"We are athletes, and artists as well," says Pennsylvania Ballet corps de ballet dancer Adrianna de Svastich, "and that sometimes gets forgotten - that it is such a physical art form."
But film director Darren Aronofsky noticed, and was impressed. His psychological drama Black Swan, opening nationwide Friday, stars Natalie Portman as a tortured ballerina delicately balanced between triumph and disaster, whose life is immersed in her ballet company. That unnamed fictional company performs at Lincoln Center in New York. But it might as well be called Pennsylvania Ballet.
Aside from the stars, most of Black Swan's dancers are regularly seen on stage in Philadelphia. Fourteen Pennsylvania Ballet members form a majority of the film's corps de ballet, and one of them, Sergio Torrado, is featured both as a company member and as Rothbart, the evil sorcerer in the ballet Swan Lake, the framing device for Black Swan.
In January, between ballet seasons, the dancers traveled to Purchase, N.Y., where Black Swan was shooting. They endured long days and performed the same steps over and over, dancing their feet raw during countless hours in pointe shoes. But to say they enjoyed the experience is an understatement.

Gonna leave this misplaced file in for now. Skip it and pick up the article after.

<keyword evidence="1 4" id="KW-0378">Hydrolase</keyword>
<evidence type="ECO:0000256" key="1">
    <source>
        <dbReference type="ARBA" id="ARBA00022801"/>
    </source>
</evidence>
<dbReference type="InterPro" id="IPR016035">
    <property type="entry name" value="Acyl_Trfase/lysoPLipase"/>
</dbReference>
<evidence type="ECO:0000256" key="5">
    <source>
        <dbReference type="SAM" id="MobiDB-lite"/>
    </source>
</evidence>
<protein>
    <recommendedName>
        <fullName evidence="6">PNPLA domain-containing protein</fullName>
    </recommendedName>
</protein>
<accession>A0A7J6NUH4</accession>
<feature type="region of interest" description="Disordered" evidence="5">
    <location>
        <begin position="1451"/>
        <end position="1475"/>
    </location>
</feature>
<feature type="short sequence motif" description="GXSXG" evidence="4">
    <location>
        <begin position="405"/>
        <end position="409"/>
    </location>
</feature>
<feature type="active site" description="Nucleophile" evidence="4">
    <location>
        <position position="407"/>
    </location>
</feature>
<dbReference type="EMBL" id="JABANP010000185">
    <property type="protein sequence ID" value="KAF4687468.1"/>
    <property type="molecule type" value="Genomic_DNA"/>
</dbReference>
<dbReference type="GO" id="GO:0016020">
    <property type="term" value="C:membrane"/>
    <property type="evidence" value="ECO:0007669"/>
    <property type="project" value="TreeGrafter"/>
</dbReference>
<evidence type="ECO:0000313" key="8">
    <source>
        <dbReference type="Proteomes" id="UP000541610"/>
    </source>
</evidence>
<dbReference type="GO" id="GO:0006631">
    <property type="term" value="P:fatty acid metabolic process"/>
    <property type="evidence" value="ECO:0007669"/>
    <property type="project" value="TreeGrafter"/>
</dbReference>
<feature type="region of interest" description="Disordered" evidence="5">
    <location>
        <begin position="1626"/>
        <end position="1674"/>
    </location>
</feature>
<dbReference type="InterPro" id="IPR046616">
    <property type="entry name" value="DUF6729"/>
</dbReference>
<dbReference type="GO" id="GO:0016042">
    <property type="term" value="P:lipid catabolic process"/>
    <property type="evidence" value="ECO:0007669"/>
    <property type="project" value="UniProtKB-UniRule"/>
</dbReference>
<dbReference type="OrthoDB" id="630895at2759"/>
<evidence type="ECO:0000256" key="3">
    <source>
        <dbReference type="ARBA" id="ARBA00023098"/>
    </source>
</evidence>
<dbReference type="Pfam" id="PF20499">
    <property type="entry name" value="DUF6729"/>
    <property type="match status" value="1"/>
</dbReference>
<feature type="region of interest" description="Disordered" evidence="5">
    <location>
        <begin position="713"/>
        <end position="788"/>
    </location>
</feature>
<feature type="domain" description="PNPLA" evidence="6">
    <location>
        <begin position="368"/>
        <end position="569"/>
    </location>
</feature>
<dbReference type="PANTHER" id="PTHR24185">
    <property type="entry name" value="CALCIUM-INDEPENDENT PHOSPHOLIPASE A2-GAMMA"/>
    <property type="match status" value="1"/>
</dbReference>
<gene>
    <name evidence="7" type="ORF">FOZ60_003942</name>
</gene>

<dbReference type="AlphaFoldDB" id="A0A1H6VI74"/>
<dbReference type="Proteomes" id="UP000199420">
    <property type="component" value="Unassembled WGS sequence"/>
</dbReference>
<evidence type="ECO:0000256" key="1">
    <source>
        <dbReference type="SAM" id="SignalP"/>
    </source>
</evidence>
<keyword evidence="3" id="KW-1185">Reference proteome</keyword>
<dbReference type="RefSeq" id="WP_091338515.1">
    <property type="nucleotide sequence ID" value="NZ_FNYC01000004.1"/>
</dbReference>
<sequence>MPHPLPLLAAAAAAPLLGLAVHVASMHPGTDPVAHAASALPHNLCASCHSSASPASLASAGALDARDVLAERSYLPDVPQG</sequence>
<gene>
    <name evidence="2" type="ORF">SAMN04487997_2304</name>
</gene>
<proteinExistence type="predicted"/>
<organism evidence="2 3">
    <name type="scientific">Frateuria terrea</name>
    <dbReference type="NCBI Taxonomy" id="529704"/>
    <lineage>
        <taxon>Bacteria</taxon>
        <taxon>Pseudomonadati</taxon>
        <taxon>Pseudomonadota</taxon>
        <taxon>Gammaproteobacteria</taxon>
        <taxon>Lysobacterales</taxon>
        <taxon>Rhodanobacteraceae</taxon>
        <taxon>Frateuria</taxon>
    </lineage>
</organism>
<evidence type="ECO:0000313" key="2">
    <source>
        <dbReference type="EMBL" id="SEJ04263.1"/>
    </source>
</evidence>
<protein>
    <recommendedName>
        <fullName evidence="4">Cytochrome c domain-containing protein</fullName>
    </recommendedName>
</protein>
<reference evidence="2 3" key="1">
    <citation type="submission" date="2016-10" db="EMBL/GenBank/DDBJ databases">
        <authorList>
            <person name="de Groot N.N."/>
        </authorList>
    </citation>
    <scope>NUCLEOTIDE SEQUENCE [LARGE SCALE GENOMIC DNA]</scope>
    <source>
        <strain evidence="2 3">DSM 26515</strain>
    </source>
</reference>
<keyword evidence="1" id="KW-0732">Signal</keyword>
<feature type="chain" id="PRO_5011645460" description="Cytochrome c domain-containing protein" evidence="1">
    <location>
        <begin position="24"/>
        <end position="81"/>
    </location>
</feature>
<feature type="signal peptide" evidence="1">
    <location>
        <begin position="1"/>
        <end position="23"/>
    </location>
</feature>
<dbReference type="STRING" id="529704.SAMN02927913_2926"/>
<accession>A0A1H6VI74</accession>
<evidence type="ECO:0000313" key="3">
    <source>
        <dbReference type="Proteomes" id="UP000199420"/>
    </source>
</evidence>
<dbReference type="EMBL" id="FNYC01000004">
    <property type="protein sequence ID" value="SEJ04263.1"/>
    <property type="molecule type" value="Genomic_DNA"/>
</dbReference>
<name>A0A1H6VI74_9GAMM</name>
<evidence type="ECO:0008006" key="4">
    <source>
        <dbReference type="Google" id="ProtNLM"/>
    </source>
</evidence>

"I still can't believe that we're going to be in a movie!" says de Svastich.
And not just any movie. Black Swan has been getting Oscar buzz since it opened the Venice Film Festival in September. The next month, when it opened the Philadelphia Film Festival, Inquirer film critic Steven Rea gave it a four-star review.
Corps member Holly Lynn Fusco says, "It is rare that you see a movie in which you can laugh, cry, and be scared for your life, but I have to say that this was one of them."
Soloist Ian Hussey, a film buff, knew Black Swan was going to be something special, so he was beside himself when he was one of the few men selected by the film's choreographer, Benjamin Millepied, when he saw Pennsylvania Ballet during its November 2009 Nutcracker run at Washington's Kennedy Center.
"I spent the whole day celebrating. I called all my family. I was so excited, because I am a huge Darren Aronofsky fan," Hussey says.
That night, however, he got a call: They didn't need him after all. "It was a bit of a roller coaster. I was actually a bit melodramatic, too," he says.
"But then something happened where someone dropped out, so they asked me." And after all that, he even made it into the trailer.